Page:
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Area leaders react to Charlottesville violence

Aug 12, 2017

State and local officials are reacting to the deaths and violence in Charlottesville, Virginia:

Governor Andrew Cuomo’s statement:

"I and my fellow New Yorkers reject the hateful and ugly ‎rhetoric and violence taking place in Charlottesville last night and into today. We condemn the language of white supremacy and ugly racist hate speech and stand appalled at the violence that has resulted in injury and death. There are not many sides to the violence of last night and today - these actions and this speech are a poison and serve to bring us all down to the lowest and most un-American of moments. I stand united with the many voices who call this out for what it is - hate, ignorance and bigotry and I join all who loudly speak out in truth and condemnation. "

Rochester Mayor Lovely Warren released this statement:

"What happened over the past 24 hours in Charlottesville is nothing short of overt racism and white supremacy, and my thoughts and prayers go out to the victims of such unnecessary violence. President Trump said there are ‘many sides’ to the violence that occurred, but there was only one. You are either on the right side of history, or the wrong side. There is no room in the middle. In Rochester, we stand up for the progressive values that Susan B. Anthony and Frederick Douglass fought for - and we will continue to do so by combating the structural racism and inequities that still plague our community. I am proud that our Deputy Mayor, Dr. Cedric Alexander, represented those values as a trusted expert on CNN today, and we will continue to ensure Rochester is a welcoming place for all."

Congressman Tom Reed’s statement:

"I'm outraged by the violence and senseless deaths that occurred today in Charlottesville and condemn those who would abuse our freedoms and divide us with bigotry.  Hatred will never have a place in the true American spirit. Our condolences are with the families of all three of today's victims."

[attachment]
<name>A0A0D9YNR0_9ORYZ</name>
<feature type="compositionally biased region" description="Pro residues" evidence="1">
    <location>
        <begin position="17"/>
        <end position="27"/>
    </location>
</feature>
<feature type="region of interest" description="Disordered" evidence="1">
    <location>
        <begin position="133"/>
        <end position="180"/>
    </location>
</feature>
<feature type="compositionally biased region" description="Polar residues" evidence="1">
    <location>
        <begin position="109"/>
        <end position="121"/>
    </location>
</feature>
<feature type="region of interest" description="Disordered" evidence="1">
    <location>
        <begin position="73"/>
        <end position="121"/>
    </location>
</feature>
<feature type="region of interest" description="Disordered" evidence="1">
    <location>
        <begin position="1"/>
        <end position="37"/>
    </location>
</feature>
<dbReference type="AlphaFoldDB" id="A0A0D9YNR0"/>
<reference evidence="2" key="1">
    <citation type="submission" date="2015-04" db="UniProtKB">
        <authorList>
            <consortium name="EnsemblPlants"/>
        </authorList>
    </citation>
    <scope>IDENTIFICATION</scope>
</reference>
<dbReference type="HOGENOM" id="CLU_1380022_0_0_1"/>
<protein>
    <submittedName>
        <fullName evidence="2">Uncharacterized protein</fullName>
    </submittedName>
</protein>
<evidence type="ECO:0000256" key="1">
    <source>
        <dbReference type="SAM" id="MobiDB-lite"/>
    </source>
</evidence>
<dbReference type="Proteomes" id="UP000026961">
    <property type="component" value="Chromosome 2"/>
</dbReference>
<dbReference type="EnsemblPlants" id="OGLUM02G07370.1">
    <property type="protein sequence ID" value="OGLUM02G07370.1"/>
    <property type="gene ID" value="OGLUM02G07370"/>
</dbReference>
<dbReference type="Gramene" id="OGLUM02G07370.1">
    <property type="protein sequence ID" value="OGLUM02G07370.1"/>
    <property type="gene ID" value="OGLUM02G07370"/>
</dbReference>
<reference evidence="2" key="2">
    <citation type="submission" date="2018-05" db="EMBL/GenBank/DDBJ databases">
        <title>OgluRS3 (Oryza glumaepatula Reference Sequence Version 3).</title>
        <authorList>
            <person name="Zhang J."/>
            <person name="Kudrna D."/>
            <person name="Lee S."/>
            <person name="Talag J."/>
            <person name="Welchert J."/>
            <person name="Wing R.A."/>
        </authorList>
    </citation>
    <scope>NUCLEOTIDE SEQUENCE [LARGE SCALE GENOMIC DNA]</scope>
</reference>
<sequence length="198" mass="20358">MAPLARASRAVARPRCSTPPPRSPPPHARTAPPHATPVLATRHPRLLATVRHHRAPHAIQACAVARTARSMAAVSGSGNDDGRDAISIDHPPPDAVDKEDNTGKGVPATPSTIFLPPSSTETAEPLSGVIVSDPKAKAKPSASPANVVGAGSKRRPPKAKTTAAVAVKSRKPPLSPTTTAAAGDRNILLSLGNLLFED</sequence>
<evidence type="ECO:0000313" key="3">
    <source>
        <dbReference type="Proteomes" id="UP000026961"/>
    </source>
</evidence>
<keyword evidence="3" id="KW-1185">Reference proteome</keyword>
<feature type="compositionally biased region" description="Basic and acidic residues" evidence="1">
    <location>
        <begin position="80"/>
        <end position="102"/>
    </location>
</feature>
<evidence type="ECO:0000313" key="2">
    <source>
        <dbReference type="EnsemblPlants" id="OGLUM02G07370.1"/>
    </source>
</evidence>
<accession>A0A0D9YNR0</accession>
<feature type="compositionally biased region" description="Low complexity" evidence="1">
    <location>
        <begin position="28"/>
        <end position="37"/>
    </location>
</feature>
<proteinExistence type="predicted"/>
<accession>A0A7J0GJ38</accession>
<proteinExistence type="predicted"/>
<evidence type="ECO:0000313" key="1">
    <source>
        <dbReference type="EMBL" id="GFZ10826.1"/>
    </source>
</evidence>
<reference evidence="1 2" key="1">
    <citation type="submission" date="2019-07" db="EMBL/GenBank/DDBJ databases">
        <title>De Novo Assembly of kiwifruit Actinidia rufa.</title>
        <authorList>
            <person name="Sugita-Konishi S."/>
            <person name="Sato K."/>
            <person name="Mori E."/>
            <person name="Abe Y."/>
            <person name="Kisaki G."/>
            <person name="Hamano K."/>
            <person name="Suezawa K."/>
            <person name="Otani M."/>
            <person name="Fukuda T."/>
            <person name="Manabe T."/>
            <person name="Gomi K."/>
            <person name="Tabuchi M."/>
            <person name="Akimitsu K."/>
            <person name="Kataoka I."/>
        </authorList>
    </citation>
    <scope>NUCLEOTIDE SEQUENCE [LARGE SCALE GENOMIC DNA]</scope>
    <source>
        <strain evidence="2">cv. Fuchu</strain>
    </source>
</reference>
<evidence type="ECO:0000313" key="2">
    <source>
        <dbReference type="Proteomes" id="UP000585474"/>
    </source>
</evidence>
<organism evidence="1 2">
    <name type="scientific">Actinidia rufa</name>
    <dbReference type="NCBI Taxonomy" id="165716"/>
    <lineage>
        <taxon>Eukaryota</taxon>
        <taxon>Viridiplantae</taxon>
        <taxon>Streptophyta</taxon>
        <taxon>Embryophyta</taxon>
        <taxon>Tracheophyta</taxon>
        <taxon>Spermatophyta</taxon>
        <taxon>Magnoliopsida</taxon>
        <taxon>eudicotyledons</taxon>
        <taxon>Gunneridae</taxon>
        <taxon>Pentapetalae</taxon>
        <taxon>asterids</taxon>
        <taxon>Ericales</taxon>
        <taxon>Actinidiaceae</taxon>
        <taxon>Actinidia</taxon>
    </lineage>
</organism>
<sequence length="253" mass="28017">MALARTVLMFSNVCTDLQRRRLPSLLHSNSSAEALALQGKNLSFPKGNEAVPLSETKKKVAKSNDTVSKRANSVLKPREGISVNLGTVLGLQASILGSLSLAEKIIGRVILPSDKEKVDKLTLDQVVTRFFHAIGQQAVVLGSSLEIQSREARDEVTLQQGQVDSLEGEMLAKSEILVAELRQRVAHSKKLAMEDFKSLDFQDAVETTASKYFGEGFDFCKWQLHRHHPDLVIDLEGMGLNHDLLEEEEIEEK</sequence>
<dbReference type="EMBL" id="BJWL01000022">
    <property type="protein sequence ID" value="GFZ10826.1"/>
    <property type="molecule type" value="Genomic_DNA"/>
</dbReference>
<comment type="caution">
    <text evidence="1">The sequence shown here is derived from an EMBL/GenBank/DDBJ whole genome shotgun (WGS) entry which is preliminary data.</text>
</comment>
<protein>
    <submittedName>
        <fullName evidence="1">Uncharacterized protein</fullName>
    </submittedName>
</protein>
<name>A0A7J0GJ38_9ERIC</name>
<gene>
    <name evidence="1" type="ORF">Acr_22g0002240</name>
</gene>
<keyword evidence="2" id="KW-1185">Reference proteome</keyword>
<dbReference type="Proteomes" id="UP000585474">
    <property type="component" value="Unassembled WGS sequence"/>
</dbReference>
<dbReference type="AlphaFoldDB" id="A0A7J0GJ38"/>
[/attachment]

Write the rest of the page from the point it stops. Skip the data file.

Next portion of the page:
New York Attorney General Eric Schneiderman's statement:

“My heart is with the people of Charlottesville, especially those standing up to hatred, racism, and bigotry. 

The white supremacist violence on display in Charlottesville this weekend is an affront to everything this country represents. When you give license to open expressions of bigotry against some groups, you open the door to bigotry against all groups of people.

Each of us—especially those of us in public office—has a moral obligation to condemn these actions in the strongest of terms. False equivalencies between "sides" simply provides cover to the white supremacists seeking to take our country backwards and tear our communities apart.

Our diversity is our greatest strength—and we will not allow anyone to turn that strength against us.”

New York State Comptroller Thomas DiNapoli's statement:

"The chaos and tragic loss of life in Charlottesville are a warning and a wake-up call. Violence and intolerance are taking the place of place of discourse in our nation. All leaders, particularly the White House, must call out domestic terrorism and white supremacist hatred by name. Failure to confront and condemn the disease only helps it grow.” 

Two groups, Action Together Rochester and Indivisible Rochester say that they will hold a rally to stand in solidarity with Charlottesville, Sunday night at 7:00 in Washington Square Park